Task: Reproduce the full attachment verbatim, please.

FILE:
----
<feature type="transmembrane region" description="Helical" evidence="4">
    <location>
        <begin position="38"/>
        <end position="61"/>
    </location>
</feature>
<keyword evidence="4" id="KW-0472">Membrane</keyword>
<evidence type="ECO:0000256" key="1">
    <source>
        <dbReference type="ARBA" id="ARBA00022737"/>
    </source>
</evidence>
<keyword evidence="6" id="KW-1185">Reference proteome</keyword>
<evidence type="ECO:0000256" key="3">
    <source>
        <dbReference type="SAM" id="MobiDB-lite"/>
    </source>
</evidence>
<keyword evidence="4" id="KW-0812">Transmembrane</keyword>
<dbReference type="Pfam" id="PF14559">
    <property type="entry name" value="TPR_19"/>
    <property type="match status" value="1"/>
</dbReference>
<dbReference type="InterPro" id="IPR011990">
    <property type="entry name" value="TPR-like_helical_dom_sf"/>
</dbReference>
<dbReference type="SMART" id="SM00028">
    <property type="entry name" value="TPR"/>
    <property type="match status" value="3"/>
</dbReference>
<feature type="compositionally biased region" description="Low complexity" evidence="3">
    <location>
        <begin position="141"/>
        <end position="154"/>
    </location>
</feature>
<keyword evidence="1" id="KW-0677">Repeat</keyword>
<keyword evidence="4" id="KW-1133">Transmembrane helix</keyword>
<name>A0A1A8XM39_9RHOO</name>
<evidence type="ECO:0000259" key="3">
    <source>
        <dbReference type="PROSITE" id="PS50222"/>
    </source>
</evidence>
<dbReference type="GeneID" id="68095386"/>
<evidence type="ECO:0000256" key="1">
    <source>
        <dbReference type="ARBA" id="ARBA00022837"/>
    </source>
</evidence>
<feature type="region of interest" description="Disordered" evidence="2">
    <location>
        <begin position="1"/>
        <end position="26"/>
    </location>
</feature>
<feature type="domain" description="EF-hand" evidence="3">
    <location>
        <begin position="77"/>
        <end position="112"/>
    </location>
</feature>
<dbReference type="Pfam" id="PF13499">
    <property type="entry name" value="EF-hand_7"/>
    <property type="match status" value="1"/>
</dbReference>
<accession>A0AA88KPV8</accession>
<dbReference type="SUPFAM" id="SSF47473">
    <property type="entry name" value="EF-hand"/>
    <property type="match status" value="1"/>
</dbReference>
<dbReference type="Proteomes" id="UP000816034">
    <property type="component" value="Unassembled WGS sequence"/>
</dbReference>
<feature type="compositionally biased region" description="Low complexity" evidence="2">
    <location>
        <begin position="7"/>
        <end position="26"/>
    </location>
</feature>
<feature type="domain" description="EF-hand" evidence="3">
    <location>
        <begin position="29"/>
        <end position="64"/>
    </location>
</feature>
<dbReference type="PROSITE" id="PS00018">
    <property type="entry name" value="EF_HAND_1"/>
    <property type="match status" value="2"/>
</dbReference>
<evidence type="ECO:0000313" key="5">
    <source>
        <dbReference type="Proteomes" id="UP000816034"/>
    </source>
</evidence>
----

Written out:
<feature type="transmembrane region" description="Helical" evidence="4">
    <location>
        <begin position="38"/>
        <end position="61"/>
    </location>
</feature>
<keyword evidence="4" id="KW-0472">Membrane</keyword>
<evidence type="ECO:0000256" key="1">
    <source>
        <dbReference type="ARBA" id="ARBA00022737"/>
    </source>
</evidence>
<keyword evidence="6" id="KW-1185">Reference proteome</keyword>
<evidence type="ECO:0000256" key="3">
    <source>
        <dbReference type="SAM" id="MobiDB-lite"/>
    </source>
</evidence>
<keyword evidence="4" id="KW-0812">Transmembrane</keyword>
<dbReference type="Pfam" id="PF14559">
    <property type="entry name" value="TPR_19"/>
    <property type="match status" value="1"/>
</dbReference>
<dbReference type="InterPro" id="IPR011990">
    <property type="entry name" value="TPR-like_helical_dom_sf"/>
</dbReference>
<dbReference type="SMART" id="SM00028">
    <property type="entry name" value="TPR"/>
    <property type="match status" value="3"/>
</dbReference>
<feature type="compositionally biased region" description="Low complexity" evidence="3">
    <location>
        <begin position="141"/>
        <end position="154"/>
    </location>
</feature>
<keyword evidence="1" id="KW-0677">Repeat</keyword>
<keyword evidence="4" id="KW-1133">Transmembrane helix</keyword>
<name>A0A1A8XM39_9RHOO</name>
<evidence type="ECO:0000259" key="3">
    <source>
        <dbReference type="PROSITE" id="PS50222"/>
    </source>
</evidence>
<dbReference type="GeneID" id="68095386"/>
<evidence type="ECO:0000256" key="1">
    <source>
        <dbReference type="ARBA" id="ARBA00022837"/>
    </source>
</evidence>
<feature type="region of interest" description="Disordered" evidence="2">
    <location>
        <begin position="1"/>
        <end position="26"/>
    </location>
</feature>
<feature type="domain" description="EF-hand" evidence="3">
    <location>
        <begin position="77"/>
        <end position="112"/>
    </location>
</feature>
<dbReference type="Pfam" id="PF13499">
    <property type="entry name" value="EF-hand_7"/>
    <property type="match status" value="1"/>
</dbReference>
<accession>A0AA88KPV8</accession>
<dbReference type="SUPFAM" id="SSF47473">
    <property type="entry name" value="EF-hand"/>
    <property type="match status" value="1"/>
</dbReference>
<dbReference type="Proteomes" id="UP000816034">
    <property type="component" value="Unassembled WGS sequence"/>
</dbReference>
<feature type="compositionally biased region" description="Low complexity" evidence="2">
    <location>
        <begin position="7"/>
        <end position="26"/>
    </location>
</feature>
<feature type="domain" description="EF-hand" evidence="3">
    <location>
        <begin position="29"/>
        <end position="64"/>
    </location>
</feature>
<dbReference type="PROSITE" id="PS00018">
    <property type="entry name" value="EF_HAND_1"/>
    <property type="match status" value="2"/>
</dbReference>
<evidence type="ECO:0000313" key="5">
    <source>
        <dbReference type="Proteomes" id="UP000816034"/>
    </source>
</evidence>